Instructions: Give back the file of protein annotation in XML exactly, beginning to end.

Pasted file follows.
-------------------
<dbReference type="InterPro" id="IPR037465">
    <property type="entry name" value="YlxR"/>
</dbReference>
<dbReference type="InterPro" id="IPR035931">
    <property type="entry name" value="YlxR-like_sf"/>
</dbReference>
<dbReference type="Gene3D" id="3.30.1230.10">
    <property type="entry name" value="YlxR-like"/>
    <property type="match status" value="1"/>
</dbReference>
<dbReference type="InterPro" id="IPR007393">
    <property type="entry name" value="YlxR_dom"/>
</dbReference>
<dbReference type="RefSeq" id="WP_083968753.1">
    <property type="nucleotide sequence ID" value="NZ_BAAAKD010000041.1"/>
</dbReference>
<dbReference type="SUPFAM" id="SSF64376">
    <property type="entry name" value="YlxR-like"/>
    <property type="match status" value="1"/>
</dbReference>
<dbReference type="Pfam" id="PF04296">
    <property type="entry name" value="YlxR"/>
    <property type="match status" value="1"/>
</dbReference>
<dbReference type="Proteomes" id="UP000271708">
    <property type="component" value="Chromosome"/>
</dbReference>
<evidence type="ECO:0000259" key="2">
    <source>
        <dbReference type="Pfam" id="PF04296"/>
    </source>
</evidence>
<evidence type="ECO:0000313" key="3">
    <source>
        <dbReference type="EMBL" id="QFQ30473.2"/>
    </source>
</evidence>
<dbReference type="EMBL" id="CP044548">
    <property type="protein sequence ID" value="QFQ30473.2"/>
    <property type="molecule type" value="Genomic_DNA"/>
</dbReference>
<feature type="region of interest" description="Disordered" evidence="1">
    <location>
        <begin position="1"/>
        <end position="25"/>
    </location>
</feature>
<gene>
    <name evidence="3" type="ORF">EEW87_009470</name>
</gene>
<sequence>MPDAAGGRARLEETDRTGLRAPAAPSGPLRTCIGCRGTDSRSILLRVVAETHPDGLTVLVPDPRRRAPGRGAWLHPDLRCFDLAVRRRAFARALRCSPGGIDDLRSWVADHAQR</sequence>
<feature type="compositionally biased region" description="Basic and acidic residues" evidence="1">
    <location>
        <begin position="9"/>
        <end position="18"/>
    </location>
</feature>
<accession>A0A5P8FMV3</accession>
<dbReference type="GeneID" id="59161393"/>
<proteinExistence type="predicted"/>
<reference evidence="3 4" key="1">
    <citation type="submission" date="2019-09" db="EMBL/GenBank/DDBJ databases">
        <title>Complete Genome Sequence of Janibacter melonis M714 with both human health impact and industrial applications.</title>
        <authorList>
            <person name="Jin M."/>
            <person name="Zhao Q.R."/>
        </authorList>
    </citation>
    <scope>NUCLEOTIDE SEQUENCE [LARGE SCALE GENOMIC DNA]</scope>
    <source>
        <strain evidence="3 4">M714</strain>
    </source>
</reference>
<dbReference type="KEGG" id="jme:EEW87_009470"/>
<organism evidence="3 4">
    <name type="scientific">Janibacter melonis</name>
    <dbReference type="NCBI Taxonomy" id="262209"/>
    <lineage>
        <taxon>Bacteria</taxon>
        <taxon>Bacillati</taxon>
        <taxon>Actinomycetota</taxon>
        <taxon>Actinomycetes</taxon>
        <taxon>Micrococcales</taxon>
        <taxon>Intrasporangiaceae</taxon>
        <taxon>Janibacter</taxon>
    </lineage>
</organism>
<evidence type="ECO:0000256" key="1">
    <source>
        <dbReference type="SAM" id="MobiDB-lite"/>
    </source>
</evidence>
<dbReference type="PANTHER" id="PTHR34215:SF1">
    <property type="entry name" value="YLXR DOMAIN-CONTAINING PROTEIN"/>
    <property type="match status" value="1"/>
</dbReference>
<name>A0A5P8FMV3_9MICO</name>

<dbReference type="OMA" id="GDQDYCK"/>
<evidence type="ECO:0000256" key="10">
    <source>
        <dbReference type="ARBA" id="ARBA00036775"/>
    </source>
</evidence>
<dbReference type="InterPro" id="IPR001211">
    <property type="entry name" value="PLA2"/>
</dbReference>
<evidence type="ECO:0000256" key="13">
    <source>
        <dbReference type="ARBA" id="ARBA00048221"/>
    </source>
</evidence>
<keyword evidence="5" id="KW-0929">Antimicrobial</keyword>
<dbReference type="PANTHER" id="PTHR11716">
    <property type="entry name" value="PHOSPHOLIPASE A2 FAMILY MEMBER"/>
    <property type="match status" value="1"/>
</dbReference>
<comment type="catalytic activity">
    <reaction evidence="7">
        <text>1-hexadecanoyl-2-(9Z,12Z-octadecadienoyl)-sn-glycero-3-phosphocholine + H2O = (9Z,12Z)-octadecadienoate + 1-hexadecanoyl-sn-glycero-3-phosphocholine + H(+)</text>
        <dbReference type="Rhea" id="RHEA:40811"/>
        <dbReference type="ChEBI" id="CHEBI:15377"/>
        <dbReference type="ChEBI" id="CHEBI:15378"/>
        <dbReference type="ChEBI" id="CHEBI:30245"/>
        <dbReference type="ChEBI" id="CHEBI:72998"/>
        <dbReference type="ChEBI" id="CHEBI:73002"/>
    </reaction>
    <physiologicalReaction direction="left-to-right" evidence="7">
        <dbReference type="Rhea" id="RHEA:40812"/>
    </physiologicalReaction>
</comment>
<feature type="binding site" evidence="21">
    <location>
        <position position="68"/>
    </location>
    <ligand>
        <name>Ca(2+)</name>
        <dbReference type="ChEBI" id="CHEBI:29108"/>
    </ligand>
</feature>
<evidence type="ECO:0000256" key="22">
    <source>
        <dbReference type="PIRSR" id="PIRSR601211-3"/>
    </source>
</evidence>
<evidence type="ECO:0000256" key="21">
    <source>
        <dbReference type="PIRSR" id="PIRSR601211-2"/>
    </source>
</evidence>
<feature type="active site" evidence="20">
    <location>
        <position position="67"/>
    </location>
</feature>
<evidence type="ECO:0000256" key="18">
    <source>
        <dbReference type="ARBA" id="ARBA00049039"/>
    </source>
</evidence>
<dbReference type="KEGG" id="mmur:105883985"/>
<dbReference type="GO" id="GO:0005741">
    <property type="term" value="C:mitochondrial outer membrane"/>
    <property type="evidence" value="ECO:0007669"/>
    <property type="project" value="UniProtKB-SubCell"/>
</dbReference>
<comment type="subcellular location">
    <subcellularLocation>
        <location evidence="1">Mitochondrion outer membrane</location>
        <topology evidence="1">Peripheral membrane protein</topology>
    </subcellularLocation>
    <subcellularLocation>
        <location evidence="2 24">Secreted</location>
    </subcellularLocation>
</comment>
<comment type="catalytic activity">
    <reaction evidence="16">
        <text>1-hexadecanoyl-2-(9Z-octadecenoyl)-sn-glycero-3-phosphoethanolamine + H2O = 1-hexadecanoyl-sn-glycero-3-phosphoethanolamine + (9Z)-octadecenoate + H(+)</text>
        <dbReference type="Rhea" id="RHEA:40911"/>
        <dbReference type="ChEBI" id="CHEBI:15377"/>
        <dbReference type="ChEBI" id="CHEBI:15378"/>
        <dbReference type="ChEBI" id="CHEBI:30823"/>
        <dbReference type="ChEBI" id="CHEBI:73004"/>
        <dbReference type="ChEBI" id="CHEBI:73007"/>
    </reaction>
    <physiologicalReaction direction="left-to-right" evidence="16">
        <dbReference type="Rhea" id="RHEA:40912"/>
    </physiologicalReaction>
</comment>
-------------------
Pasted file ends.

<dbReference type="InterPro" id="IPR037465">
    <property type="entry name" value="YlxR"/>
</dbReference>
<dbReference type="InterPro" id="IPR035931">
    <property type="entry name" value="YlxR-like_sf"/>
</dbReference>
<dbReference type="Gene3D" id="3.30.1230.10">
    <property type="entry name" value="YlxR-like"/>
    <property type="match status" value="1"/>
</dbReference>
<dbReference type="InterPro" id="IPR007393">
    <property type="entry name" value="YlxR_dom"/>
</dbReference>
<dbReference type="RefSeq" id="WP_083968753.1">
    <property type="nucleotide sequence ID" value="NZ_BAAAKD010000041.1"/>
</dbReference>
<dbReference type="SUPFAM" id="SSF64376">
    <property type="entry name" value="YlxR-like"/>
    <property type="match status" value="1"/>
</dbReference>
<dbReference type="Pfam" id="PF04296">
    <property type="entry name" value="YlxR"/>
    <property type="match status" value="1"/>
</dbReference>
<dbReference type="Proteomes" id="UP000271708">
    <property type="component" value="Chromosome"/>
</dbReference>
<evidence type="ECO:0000259" key="2">
    <source>
        <dbReference type="Pfam" id="PF04296"/>
    </source>
</evidence>
<evidence type="ECO:0000313" key="3">
    <source>
        <dbReference type="EMBL" id="QFQ30473.2"/>
    </source>
</evidence>
<dbReference type="EMBL" id="CP044548">
    <property type="protein sequence ID" value="QFQ30473.2"/>
    <property type="molecule type" value="Genomic_DNA"/>
</dbReference>
<feature type="region of interest" description="Disordered" evidence="1">
    <location>
        <begin position="1"/>
        <end position="25"/>
    </location>
</feature>
<gene>
    <name evidence="3" type="ORF">EEW87_009470</name>
</gene>
<sequence>MPDAAGGRARLEETDRTGLRAPAAPSGPLRTCIGCRGTDSRSILLRVVAETHPDGLTVLVPDPRRRAPGRGAWLHPDLRCFDLAVRRRAFARALRCSPGGIDDLRSWVADHAQR</sequence>
<feature type="compositionally biased region" description="Basic and acidic residues" evidence="1">
    <location>
        <begin position="9"/>
        <end position="18"/>
    </location>
</feature>
<accession>A0A5P8FMV3</accession>
<dbReference type="GeneID" id="59161393"/>
<proteinExistence type="predicted"/>
<reference evidence="3 4" key="1">
    <citation type="submission" date="2019-09" db="EMBL/GenBank/DDBJ databases">
        <title>Complete Genome Sequence of Janibacter melonis M714 with both human health impact and industrial applications.</title>
        <authorList>
            <person name="Jin M."/>
            <person name="Zhao Q.R."/>
        </authorList>
    </citation>
    <scope>NUCLEOTIDE SEQUENCE [LARGE SCALE GENOMIC DNA]</scope>
    <source>
        <strain evidence="3 4">M714</strain>
    </source>
</reference>
<dbReference type="KEGG" id="jme:EEW87_009470"/>
<organism evidence="3 4">
    <name type="scientific">Janibacter melonis</name>
    <dbReference type="NCBI Taxonomy" id="262209"/>
    <lineage>
        <taxon>Bacteria</taxon>
        <taxon>Bacillati</taxon>
        <taxon>Actinomycetota</taxon>
        <taxon>Actinomycetes</taxon>
        <taxon>Micrococcales</taxon>
        <taxon>Intrasporangiaceae</taxon>
        <taxon>Janibacter</taxon>
    </lineage>
</organism>
<evidence type="ECO:0000256" key="1">
    <source>
        <dbReference type="SAM" id="MobiDB-lite"/>
    </source>
</evidence>
<dbReference type="PANTHER" id="PTHR34215:SF1">
    <property type="entry name" value="YLXR DOMAIN-CONTAINING PROTEIN"/>
    <property type="match status" value="1"/>
</dbReference>
<name>A0A5P8FMV3_9MICO</name>

<dbReference type="OMA" id="GDQDYCK"/>
<evidence type="ECO:0000256" key="10">
    <source>
        <dbReference type="ARBA" id="ARBA00036775"/>
    </source>
</evidence>
<dbReference type="InterPro" id="IPR001211">
    <property type="entry name" value="PLA2"/>
</dbReference>
<evidence type="ECO:0000256" key="13">
    <source>
        <dbReference type="ARBA" id="ARBA00048221"/>
    </source>
</evidence>
<keyword evidence="5" id="KW-0929">Antimicrobial</keyword>
<dbReference type="PANTHER" id="PTHR11716">
    <property type="entry name" value="PHOSPHOLIPASE A2 FAMILY MEMBER"/>
    <property type="match status" value="1"/>
</dbReference>
<comment type="catalytic activity">
    <reaction evidence="7">
        <text>1-hexadecanoyl-2-(9Z,12Z-octadecadienoyl)-sn-glycero-3-phosphocholine + H2O = (9Z,12Z)-octadecadienoate + 1-hexadecanoyl-sn-glycero-3-phosphocholine + H(+)</text>
        <dbReference type="Rhea" id="RHEA:40811"/>
        <dbReference type="ChEBI" id="CHEBI:15377"/>
        <dbReference type="ChEBI" id="CHEBI:15378"/>
        <dbReference type="ChEBI" id="CHEBI:30245"/>
        <dbReference type="ChEBI" id="CHEBI:72998"/>
        <dbReference type="ChEBI" id="CHEBI:73002"/>
    </reaction>
    <physiologicalReaction direction="left-to-right" evidence="7">
        <dbReference type="Rhea" id="RHEA:40812"/>
    </physiologicalReaction>
</comment>
<feature type="binding site" evidence="21">
    <location>
        <position position="68"/>
    </location>
    <ligand>
        <name>Ca(2+)</name>
        <dbReference type="ChEBI" id="CHEBI:29108"/>
    </ligand>
</feature>
<evidence type="ECO:0000256" key="22">
    <source>
        <dbReference type="PIRSR" id="PIRSR601211-3"/>
    </source>
</evidence>
<evidence type="ECO:0000256" key="21">
    <source>
        <dbReference type="PIRSR" id="PIRSR601211-2"/>
    </source>
</evidence>
<feature type="active site" evidence="20">
    <location>
        <position position="67"/>
    </location>
</feature>
<evidence type="ECO:0000256" key="18">
    <source>
        <dbReference type="ARBA" id="ARBA00049039"/>
    </source>
</evidence>
<dbReference type="KEGG" id="mmur:105883985"/>
<dbReference type="GO" id="GO:0005741">
    <property type="term" value="C:mitochondrial outer membrane"/>
    <property type="evidence" value="ECO:0007669"/>
    <property type="project" value="UniProtKB-SubCell"/>
</dbReference>
<comment type="subcellular location">
    <subcellularLocation>
        <location evidence="1">Mitochondrion outer membrane</location>
        <topology evidence="1">Peripheral membrane protein</topology>
    </subcellularLocation>
    <subcellularLocation>
        <location evidence="2 24">Secreted</location>
    </subcellularLocation>
</comment>
<comment type="catalytic activity">
    <reaction evidence="16">
        <text>1-hexadecanoyl-2-(9Z-octadecenoyl)-sn-glycero-3-phosphoethanolamine + H2O = 1-hexadecanoyl-sn-glycero-3-phosphoethanolamine + (9Z)-octadecenoate + H(+)</text>
        <dbReference type="Rhea" id="RHEA:40911"/>
        <dbReference type="ChEBI" id="CHEBI:15377"/>
        <dbReference type="ChEBI" id="CHEBI:15378"/>
        <dbReference type="ChEBI" id="CHEBI:30823"/>
        <dbReference type="ChEBI" id="CHEBI:73004"/>
        <dbReference type="ChEBI" id="CHEBI:73007"/>
    </reaction>
    <physiologicalReaction direction="left-to-right" evidence="16">
        <dbReference type="Rhea" id="RHEA:40912"/>
    </physiologicalReaction>
</comment>